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"Mrs. Brandyball says so," continued I; "so does the housekeeper, and"

"My dear Sir," said Sniggs, "these are all very respectable people in their way, but wholly incapable of distinguishing the difference between the most dangerous case of variola confluens and the simplest effect of febris urticata."

"Well," said I, rather worried at being poohpoohed in so decided a manner, "Dr. Downey, who is here, says it is the small-pox."

"The deuce he does!" said Sniggs. "Dr. Downey here,—is he?—umph,—that's Mrs. Wells's doing,—never mind,—does he say it is the small-pox ?—Hold up your face again, Master Tom. Small-pox, eh?" Sniggs rubbed the boy's forehead, and looked very wise. "Dr. Downey says it is small-pox;—put out your tongue, Master Tom.—So,—by Jove, it is smallpox, sure enough;—never like to create unnecessary alarm,—umph,—very odd. Oh ! yes, yes,—that's small-pox,—not the least doubt of it,—never can mistake that."

The suddenness of Sniggs's conviction with regard to Tom's disorder would have affected me more perhaps than it actually did, if I had not recollected that a much more eminent man did precisely the same thing when one of the Princes of the Blood caught, in mature age, and for the second time, the measles. Upon that occasion his Royal Highness having ascertained from two of the most eminent physicians of the day the real nature of his complaint, subsequently sent for his facetious body-physician, who, like Sniggs in the present instance, most strenuously denied the least resemblance between measles and his Royal Highness's rash, until, being informed that Baillie and Heberden had both decided that measles was the complaint—like Sniggs, the worthy doctor looked again, and decided that measles it was.

Having now received the authentication of all our worst fears, I proceeded to Cuthbert, having previously informed our apothecary of his extreme desire to have every living inhabitant of the house vaccinated, and of his anxious wish for his complete purification, previous to his visit. Sniggs, delighted with the idea of having anything to do, seemed smoothed at once, and smothered the angry feeling which I saw rankling with regard to Dr. Downey's visit; however, I was d Vabri, for he laid the whole scheme at my poor dear mother-in-law's door, and believing in the proverb which makes the mother say—

"My son is my son till he gets him a wife,
My daughter's my daughter all the days of her life,"

imputed to her influence over Harriet his very
disagreeable exclusion from the honour of usher-
ing the heir or heiress of Ashmead, as the case
might be, into this world of trouble. So far I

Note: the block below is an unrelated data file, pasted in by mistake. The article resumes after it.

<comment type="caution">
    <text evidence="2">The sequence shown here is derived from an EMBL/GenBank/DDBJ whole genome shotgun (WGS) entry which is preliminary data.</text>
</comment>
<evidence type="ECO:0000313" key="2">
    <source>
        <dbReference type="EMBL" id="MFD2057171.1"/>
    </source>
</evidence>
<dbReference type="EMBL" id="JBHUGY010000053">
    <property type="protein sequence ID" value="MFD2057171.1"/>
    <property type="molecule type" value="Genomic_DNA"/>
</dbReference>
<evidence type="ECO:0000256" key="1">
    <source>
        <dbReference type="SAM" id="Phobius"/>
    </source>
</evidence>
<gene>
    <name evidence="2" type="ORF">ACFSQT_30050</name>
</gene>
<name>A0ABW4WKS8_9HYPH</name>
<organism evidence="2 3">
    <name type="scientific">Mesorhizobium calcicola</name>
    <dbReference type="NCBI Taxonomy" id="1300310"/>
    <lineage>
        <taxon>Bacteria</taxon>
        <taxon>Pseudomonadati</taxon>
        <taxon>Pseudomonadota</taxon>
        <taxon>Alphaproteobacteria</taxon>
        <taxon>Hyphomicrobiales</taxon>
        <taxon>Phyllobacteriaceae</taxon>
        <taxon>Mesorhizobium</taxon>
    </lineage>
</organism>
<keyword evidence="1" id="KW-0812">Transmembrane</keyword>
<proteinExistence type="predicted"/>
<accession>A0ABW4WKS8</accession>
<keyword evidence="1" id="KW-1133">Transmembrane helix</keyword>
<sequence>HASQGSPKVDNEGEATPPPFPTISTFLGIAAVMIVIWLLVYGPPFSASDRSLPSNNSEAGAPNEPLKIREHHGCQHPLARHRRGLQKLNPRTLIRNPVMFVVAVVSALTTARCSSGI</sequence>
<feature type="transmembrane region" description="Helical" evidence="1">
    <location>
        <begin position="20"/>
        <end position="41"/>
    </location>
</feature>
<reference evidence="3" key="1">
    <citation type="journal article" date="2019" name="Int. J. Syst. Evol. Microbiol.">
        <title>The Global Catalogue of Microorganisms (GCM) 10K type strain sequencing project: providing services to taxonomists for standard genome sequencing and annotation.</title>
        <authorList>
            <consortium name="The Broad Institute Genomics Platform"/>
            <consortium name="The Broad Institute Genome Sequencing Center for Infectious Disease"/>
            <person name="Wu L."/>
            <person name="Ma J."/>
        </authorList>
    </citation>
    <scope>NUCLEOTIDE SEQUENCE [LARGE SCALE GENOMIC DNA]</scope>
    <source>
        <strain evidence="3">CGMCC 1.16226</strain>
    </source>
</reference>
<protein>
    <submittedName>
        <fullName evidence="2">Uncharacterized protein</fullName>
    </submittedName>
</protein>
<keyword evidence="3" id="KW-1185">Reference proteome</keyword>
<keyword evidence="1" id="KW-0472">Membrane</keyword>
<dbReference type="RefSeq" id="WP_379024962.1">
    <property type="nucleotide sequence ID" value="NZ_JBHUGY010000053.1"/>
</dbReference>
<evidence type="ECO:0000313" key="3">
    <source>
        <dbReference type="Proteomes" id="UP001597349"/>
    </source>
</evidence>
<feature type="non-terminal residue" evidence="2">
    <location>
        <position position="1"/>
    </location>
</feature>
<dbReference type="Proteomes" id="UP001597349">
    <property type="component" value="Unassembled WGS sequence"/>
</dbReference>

got off scot free, and I was not sorry for it; be-
cause, as poor Mrs. Wells had long before ren-
dered herself obnoxious to what Lieutenant
Merman used to call Snigg's "sculduddery,"
a little more of his ire could do her no harm, and
I might escape unscathed.

In the hall we encountered Mrs. Habijam, who appeared entirely lost in a dread of the consequences of the infection; she intreated Sniggs to make all the haste he could to his own house, to procure a sufficient supply of what she called the "various" matter; in short, I never saw a panic so general or so serious. I congratulated myself however on having escaped Mrs. Brandyball and the young ladies, whose appearance would have detained me from fresh inquiries about Harriet.

All I heard was that everything was going on extremely well, and that Doctor Downey wished to know when luncheon would be ready; this was music to my ears—he could not care about luncheon if everything was not going on extremely well, and I felt delighted in having the opportunity, under such circumstances, of talking" to the man to whose skill and judgment I was to be indebted, under Providence, for the safety of my dearest love.

Luncheon was ready, but Cuthbert had retired to his own room. The exertion of being very much frightened had been more than he could bear; besides, as he was resolved to be the first person in the family vaccinated, he determined, like Csesarx to die with decency, and accordingly betook himself to his bed in order to catch the gentle infection from the lancet of our Lampedo.

"Well, my dear Sir," said the Doctor, "we are all doing as well as possible; the sweetness of our dear patient's temper cannot fail to be in the highest degree beneficial to her during her illness. I think I never saw such mildness and amiability. Great care must be taken about the young gentleman's small-pox. I trust we shall have one child in the family, in an hour or two, about whose having been vaccinated or not there can be no question; and upon that account I should say the lad ought to be removed while he is yet able to bear it."

"But whither is he to go?" said I; "and will his affectionate father-in-law suffer him to be separated from him?"

"I am, of course, not competent to answer either of those questions," said the Doctor; "but I only do my duty in apprising you of the danger to be apprehended to the infant by his remain

VOl. I. M

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